|The web's #1 interpersonal URL sharing tool! Start link hugging today!|
I can best explain what problem LinkHugger.com solves through the personal story leading up to its hasty development.
My girlfriend and I like to exchange web links throughout the day, even while we're at work. The usual things like cat videos, interesting articles, and so forth. The problem was that we had to IM links back and forth where, in the IM boxes, links would be forgotten until we each had a free second to check them out. I mean, most of the time we are working after all. So by the time we had a comfy second we might have closed our IM boxes or, having long scrolled them away, simply dismissed the links altogether without ever looking.
E-mailing links was a bit more reliable but it begged a process. Which e-mail address? Work, home, or maybe to the mobile phone. In any event, it's a pain to start a composition window just for a link. So e-mailing was "okay" but not really suitable in that it was just too much trouble for the cause. Even where retrieving goes it quickly gets disorganized and in any event we just don't spend that much time in our inboxes anymore. E-mailing or IMing links are fine for important exchanges where a quick response is required, but not for the casual links that bind us as people and lead to fun conversations later.
You would think the next obvious solution would be a service like Delicious or Google Bookmarks. Bookmarks are what they do. But neither of us had a Delicious account and wouldn't want that complexity just for sharing personal bookmarks. As for Googe Bookmarks we actually do each have accounts but lo and behold there is no way to share one-on-one links through it! Google Bookmarks used to have something called bookmark "lists" but they discontinued that. You could share these lists but even that didn't mean one-to-one. Your lists had to be public. Finally, even if there were other bookmarking services out there that allowed this kind of tight link sharing, why would we totally leave our uniform Google Bookmarks, which we are otherwise happy with, to address just one inconvenience? By the time we gave up trying to meet this simple goal we were down to using Google Docs for god's sake. Enough was enough.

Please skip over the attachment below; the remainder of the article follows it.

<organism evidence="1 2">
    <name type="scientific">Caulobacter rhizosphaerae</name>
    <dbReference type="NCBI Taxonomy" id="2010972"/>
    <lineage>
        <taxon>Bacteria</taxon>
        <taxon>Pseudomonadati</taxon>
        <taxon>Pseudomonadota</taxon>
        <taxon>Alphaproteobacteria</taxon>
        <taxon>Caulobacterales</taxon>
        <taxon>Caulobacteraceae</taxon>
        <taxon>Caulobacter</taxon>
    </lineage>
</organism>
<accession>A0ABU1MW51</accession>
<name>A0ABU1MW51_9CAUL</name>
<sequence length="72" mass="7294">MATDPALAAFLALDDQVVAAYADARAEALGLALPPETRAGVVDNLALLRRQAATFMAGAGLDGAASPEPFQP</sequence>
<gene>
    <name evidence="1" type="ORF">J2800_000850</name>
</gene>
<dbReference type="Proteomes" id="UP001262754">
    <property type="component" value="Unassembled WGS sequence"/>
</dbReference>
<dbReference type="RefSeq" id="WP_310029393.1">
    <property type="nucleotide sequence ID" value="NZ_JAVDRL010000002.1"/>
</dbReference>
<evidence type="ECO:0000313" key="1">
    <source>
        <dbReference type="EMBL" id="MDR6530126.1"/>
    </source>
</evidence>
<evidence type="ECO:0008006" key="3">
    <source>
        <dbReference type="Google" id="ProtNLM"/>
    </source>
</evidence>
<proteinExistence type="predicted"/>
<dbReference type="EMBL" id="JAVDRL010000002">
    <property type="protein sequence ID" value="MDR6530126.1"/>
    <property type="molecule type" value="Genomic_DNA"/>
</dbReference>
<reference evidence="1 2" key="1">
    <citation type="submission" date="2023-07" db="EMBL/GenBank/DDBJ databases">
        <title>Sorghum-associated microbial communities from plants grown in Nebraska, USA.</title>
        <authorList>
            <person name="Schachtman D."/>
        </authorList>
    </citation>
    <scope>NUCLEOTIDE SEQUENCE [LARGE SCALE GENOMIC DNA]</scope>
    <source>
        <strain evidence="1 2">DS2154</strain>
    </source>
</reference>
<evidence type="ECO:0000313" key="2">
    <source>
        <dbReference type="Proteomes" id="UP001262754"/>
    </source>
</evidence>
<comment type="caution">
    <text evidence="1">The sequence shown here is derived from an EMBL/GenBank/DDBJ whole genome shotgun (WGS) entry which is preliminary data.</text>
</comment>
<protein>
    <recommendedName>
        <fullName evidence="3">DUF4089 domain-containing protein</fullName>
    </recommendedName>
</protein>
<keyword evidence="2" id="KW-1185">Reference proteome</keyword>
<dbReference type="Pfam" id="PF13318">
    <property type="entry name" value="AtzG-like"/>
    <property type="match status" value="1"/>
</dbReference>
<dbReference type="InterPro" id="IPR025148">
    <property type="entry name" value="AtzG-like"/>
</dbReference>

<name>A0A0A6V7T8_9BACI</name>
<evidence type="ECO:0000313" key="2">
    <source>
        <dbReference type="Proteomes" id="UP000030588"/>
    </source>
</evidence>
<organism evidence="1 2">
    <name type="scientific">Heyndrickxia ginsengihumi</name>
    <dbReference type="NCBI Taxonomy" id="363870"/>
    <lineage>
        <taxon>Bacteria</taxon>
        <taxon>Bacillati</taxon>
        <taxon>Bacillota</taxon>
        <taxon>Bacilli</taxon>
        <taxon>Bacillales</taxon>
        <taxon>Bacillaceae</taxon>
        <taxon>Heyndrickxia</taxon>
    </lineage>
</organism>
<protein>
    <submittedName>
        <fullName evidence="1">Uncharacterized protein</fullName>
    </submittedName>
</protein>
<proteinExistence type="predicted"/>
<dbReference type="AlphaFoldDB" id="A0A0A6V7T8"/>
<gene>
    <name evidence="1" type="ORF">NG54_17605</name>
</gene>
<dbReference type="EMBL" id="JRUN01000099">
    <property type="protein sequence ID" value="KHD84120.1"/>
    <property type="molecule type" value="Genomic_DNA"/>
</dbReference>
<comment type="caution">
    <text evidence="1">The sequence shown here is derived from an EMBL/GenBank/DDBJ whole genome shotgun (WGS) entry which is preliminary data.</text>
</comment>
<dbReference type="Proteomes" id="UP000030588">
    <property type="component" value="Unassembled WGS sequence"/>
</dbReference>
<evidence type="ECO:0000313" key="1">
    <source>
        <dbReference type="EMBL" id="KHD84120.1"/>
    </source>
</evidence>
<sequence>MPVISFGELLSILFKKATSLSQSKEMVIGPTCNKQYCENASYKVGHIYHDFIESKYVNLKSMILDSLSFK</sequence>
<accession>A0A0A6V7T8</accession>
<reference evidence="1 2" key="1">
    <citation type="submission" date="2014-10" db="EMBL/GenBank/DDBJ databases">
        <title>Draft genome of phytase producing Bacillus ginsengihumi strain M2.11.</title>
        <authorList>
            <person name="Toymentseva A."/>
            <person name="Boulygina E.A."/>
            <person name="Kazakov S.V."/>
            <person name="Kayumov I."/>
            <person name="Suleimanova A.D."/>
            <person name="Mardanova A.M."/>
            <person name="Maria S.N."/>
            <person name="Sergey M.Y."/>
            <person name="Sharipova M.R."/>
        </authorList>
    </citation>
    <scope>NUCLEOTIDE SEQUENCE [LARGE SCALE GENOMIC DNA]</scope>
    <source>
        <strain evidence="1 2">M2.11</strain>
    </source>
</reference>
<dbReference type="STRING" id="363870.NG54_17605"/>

Yes, as improbable as it sounds, there didn't seem to be a ready way on the web to bounce links back and forth in such a way that it would not be overly complicated, and, completely reliable where recall was concerned. My personal theory, which is completely off the top of my head and without investigation, is that there simply isn't any dot com money to be made in enabling people to share links easily. That's why the services that should be able to allow interpersonal sharing don't. They are more about building up a broader sharing platform which can ultimately be tapped for trend and revenue analysis. In other words, building bookmarking sites are great so long as they are part of the emerging "social media" infrastructure where millions of people acquire and store links to re-capitulate to a million others, but there's nothing to be mined out of Jane and Joe wanting to directly share the occassional link. It's totally not worth anyone's time.
So in one single night after discussing what an application like this would do with my chickie-boo, I built LinkHugger.com. It allows people, couples ideally, to share a common web plate of links that either party can add to or retrieve from at any time. One does not even have to take time out to say "Hey I found this link and posted it at LinkHugger" because they can easily load up the auto-refresh retrieval page and allow whatever links their signficant other or friends might have added to appear naturally. From this plate either party, or anyone with the retrieval code, can delete the links or add a new one. What a relief!
Try it out yourself. It works best by settling on a common and perhaps cryptic "code", and for small groups of people or just a couple. I think once you try this you'll agree a simple problem in sharing has been resolved.
Copyright, David Pinero © 2011